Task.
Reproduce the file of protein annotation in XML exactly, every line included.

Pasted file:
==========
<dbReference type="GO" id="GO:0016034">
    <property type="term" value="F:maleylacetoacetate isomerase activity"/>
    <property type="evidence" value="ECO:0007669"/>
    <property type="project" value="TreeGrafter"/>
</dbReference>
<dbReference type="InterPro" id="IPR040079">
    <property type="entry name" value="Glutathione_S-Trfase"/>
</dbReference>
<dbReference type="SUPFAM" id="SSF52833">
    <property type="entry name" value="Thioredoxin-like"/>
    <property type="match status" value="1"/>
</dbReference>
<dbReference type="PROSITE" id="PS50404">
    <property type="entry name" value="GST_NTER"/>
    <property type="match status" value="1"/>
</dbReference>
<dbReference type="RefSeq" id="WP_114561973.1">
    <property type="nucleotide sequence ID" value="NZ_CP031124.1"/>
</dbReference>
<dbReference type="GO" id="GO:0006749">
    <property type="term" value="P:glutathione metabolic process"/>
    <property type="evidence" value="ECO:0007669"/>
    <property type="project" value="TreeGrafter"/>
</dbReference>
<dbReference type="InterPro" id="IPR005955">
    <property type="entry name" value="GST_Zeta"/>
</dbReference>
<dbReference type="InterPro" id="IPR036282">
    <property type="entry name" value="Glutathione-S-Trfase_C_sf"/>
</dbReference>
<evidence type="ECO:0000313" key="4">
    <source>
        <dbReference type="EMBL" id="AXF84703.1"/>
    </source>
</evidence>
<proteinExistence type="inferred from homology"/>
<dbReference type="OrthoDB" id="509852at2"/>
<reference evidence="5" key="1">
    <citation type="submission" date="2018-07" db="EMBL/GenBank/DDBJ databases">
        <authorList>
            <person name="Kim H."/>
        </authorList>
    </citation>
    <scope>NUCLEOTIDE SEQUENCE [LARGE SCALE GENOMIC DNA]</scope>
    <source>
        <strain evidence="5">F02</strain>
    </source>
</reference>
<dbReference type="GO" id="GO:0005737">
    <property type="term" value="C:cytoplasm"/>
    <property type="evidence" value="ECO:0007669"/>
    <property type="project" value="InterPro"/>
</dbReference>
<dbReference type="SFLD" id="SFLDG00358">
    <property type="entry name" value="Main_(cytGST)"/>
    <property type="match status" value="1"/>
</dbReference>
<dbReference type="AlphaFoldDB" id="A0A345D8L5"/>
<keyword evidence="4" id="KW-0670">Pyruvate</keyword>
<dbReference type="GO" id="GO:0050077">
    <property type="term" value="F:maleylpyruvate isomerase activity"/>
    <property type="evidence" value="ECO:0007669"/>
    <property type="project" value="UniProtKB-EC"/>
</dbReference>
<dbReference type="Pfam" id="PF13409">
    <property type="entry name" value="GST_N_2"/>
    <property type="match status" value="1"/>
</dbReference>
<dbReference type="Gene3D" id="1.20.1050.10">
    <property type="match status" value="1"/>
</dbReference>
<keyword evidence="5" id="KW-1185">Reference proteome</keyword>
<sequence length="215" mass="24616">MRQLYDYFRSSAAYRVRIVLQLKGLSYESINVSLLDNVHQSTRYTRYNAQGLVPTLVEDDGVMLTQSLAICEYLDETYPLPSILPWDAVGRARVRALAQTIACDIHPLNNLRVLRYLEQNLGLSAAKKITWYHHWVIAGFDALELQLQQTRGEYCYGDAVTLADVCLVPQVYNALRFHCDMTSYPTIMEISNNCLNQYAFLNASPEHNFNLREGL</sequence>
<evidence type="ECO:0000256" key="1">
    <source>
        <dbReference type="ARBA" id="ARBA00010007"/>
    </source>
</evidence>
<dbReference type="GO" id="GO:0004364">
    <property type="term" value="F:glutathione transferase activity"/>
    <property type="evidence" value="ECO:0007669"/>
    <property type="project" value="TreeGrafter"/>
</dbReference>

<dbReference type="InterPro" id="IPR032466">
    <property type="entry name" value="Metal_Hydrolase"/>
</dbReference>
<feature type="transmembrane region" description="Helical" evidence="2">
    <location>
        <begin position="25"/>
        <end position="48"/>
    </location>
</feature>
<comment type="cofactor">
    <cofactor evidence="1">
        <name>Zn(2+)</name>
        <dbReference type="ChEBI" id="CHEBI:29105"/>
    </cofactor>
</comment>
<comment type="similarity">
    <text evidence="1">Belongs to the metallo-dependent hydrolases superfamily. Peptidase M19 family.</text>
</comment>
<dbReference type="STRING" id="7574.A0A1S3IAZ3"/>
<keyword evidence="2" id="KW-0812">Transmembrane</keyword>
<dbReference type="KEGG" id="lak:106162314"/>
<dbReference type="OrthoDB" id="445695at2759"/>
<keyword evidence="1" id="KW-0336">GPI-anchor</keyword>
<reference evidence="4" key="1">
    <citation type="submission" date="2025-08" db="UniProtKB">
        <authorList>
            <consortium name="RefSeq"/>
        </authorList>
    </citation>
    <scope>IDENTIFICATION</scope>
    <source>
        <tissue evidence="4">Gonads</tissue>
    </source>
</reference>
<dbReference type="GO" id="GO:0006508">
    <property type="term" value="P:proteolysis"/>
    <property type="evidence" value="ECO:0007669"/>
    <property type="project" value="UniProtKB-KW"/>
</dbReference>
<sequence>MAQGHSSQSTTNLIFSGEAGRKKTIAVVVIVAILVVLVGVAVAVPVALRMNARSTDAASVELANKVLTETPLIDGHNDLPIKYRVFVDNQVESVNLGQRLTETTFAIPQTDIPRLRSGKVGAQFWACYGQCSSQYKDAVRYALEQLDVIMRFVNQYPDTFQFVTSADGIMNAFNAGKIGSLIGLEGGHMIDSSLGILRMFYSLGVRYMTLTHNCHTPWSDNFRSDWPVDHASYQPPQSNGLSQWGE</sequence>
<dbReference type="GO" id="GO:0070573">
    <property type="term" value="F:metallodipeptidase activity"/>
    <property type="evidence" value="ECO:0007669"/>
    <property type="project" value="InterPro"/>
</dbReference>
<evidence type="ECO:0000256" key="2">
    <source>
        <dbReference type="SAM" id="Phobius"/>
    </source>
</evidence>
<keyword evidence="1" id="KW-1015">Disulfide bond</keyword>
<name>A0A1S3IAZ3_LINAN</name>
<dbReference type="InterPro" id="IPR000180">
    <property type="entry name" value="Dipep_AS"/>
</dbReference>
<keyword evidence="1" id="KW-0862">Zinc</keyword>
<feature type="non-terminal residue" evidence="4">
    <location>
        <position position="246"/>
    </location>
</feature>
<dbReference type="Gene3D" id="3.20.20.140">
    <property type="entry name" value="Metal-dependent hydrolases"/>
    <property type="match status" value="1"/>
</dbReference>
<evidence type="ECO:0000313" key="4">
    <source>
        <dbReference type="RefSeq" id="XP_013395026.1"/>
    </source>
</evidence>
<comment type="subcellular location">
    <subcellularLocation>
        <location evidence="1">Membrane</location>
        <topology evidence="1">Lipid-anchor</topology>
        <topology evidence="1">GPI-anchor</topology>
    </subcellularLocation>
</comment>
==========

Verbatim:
<dbReference type="GO" id="GO:0016034">
    <property type="term" value="F:maleylacetoacetate isomerase activity"/>
    <property type="evidence" value="ECO:0007669"/>
    <property type="project" value="TreeGrafter"/>
</dbReference>
<dbReference type="InterPro" id="IPR040079">
    <property type="entry name" value="Glutathione_S-Trfase"/>
</dbReference>
<dbReference type="SUPFAM" id="SSF52833">
    <property type="entry name" value="Thioredoxin-like"/>
    <property type="match status" value="1"/>
</dbReference>
<dbReference type="PROSITE" id="PS50404">
    <property type="entry name" value="GST_NTER"/>
    <property type="match status" value="1"/>
</dbReference>
<dbReference type="RefSeq" id="WP_114561973.1">
    <property type="nucleotide sequence ID" value="NZ_CP031124.1"/>
</dbReference>
<dbReference type="GO" id="GO:0006749">
    <property type="term" value="P:glutathione metabolic process"/>
    <property type="evidence" value="ECO:0007669"/>
    <property type="project" value="TreeGrafter"/>
</dbReference>
<dbReference type="InterPro" id="IPR005955">
    <property type="entry name" value="GST_Zeta"/>
</dbReference>
<dbReference type="InterPro" id="IPR036282">
    <property type="entry name" value="Glutathione-S-Trfase_C_sf"/>
</dbReference>
<evidence type="ECO:0000313" key="4">
    <source>
        <dbReference type="EMBL" id="AXF84703.1"/>
    </source>
</evidence>
<proteinExistence type="inferred from homology"/>
<dbReference type="OrthoDB" id="509852at2"/>
<reference evidence="5" key="1">
    <citation type="submission" date="2018-07" db="EMBL/GenBank/DDBJ databases">
        <authorList>
            <person name="Kim H."/>
        </authorList>
    </citation>
    <scope>NUCLEOTIDE SEQUENCE [LARGE SCALE GENOMIC DNA]</scope>
    <source>
        <strain evidence="5">F02</strain>
    </source>
</reference>
<dbReference type="GO" id="GO:0005737">
    <property type="term" value="C:cytoplasm"/>
    <property type="evidence" value="ECO:0007669"/>
    <property type="project" value="InterPro"/>
</dbReference>
<dbReference type="SFLD" id="SFLDG00358">
    <property type="entry name" value="Main_(cytGST)"/>
    <property type="match status" value="1"/>
</dbReference>
<dbReference type="AlphaFoldDB" id="A0A345D8L5"/>
<keyword evidence="4" id="KW-0670">Pyruvate</keyword>
<dbReference type="GO" id="GO:0050077">
    <property type="term" value="F:maleylpyruvate isomerase activity"/>
    <property type="evidence" value="ECO:0007669"/>
    <property type="project" value="UniProtKB-EC"/>
</dbReference>
<dbReference type="Pfam" id="PF13409">
    <property type="entry name" value="GST_N_2"/>
    <property type="match status" value="1"/>
</dbReference>
<dbReference type="Gene3D" id="1.20.1050.10">
    <property type="match status" value="1"/>
</dbReference>
<keyword evidence="5" id="KW-1185">Reference proteome</keyword>
<sequence length="215" mass="24616">MRQLYDYFRSSAAYRVRIVLQLKGLSYESINVSLLDNVHQSTRYTRYNAQGLVPTLVEDDGVMLTQSLAICEYLDETYPLPSILPWDAVGRARVRALAQTIACDIHPLNNLRVLRYLEQNLGLSAAKKITWYHHWVIAGFDALELQLQQTRGEYCYGDAVTLADVCLVPQVYNALRFHCDMTSYPTIMEISNNCLNQYAFLNASPEHNFNLREGL</sequence>
<evidence type="ECO:0000256" key="1">
    <source>
        <dbReference type="ARBA" id="ARBA00010007"/>
    </source>
</evidence>
<dbReference type="GO" id="GO:0004364">
    <property type="term" value="F:glutathione transferase activity"/>
    <property type="evidence" value="ECO:0007669"/>
    <property type="project" value="TreeGrafter"/>
</dbReference>

<dbReference type="InterPro" id="IPR032466">
    <property type="entry name" value="Metal_Hydrolase"/>
</dbReference>
<feature type="transmembrane region" description="Helical" evidence="2">
    <location>
        <begin position="25"/>
        <end position="48"/>
    </location>
</feature>
<comment type="cofactor">
    <cofactor evidence="1">
        <name>Zn(2+)</name>
        <dbReference type="ChEBI" id="CHEBI:29105"/>
    </cofactor>
</comment>
<comment type="similarity">
    <text evidence="1">Belongs to the metallo-dependent hydrolases superfamily. Peptidase M19 family.</text>
</comment>
<dbReference type="STRING" id="7574.A0A1S3IAZ3"/>
<keyword evidence="2" id="KW-0812">Transmembrane</keyword>
<dbReference type="KEGG" id="lak:106162314"/>
<dbReference type="OrthoDB" id="445695at2759"/>
<keyword evidence="1" id="KW-0336">GPI-anchor</keyword>
<reference evidence="4" key="1">
    <citation type="submission" date="2025-08" db="UniProtKB">
        <authorList>
            <consortium name="RefSeq"/>
        </authorList>
    </citation>
    <scope>IDENTIFICATION</scope>
    <source>
        <tissue evidence="4">Gonads</tissue>
    </source>
</reference>
<dbReference type="GO" id="GO:0006508">
    <property type="term" value="P:proteolysis"/>
    <property type="evidence" value="ECO:0007669"/>
    <property type="project" value="UniProtKB-KW"/>
</dbReference>
<sequence>MAQGHSSQSTTNLIFSGEAGRKKTIAVVVIVAILVVLVGVAVAVPVALRMNARSTDAASVELANKVLTETPLIDGHNDLPIKYRVFVDNQVESVNLGQRLTETTFAIPQTDIPRLRSGKVGAQFWACYGQCSSQYKDAVRYALEQLDVIMRFVNQYPDTFQFVTSADGIMNAFNAGKIGSLIGLEGGHMIDSSLGILRMFYSLGVRYMTLTHNCHTPWSDNFRSDWPVDHASYQPPQSNGLSQWGE</sequence>
<dbReference type="GO" id="GO:0070573">
    <property type="term" value="F:metallodipeptidase activity"/>
    <property type="evidence" value="ECO:0007669"/>
    <property type="project" value="InterPro"/>
</dbReference>
<evidence type="ECO:0000256" key="2">
    <source>
        <dbReference type="SAM" id="Phobius"/>
    </source>
</evidence>
<keyword evidence="1" id="KW-1015">Disulfide bond</keyword>
<name>A0A1S3IAZ3_LINAN</name>
<dbReference type="InterPro" id="IPR000180">
    <property type="entry name" value="Dipep_AS"/>
</dbReference>
<keyword evidence="1" id="KW-0862">Zinc</keyword>
<feature type="non-terminal residue" evidence="4">
    <location>
        <position position="246"/>
    </location>
</feature>
<dbReference type="Gene3D" id="3.20.20.140">
    <property type="entry name" value="Metal-dependent hydrolases"/>
    <property type="match status" value="1"/>
</dbReference>
<evidence type="ECO:0000313" key="4">
    <source>
        <dbReference type="RefSeq" id="XP_013395026.1"/>
    </source>
</evidence>
<comment type="subcellular location">
    <subcellularLocation>
        <location evidence="1">Membrane</location>
        <topology evidence="1">Lipid-anchor</topology>
        <topology evidence="1">GPI-anchor</topology>
    </subcellularLocation>
</comment>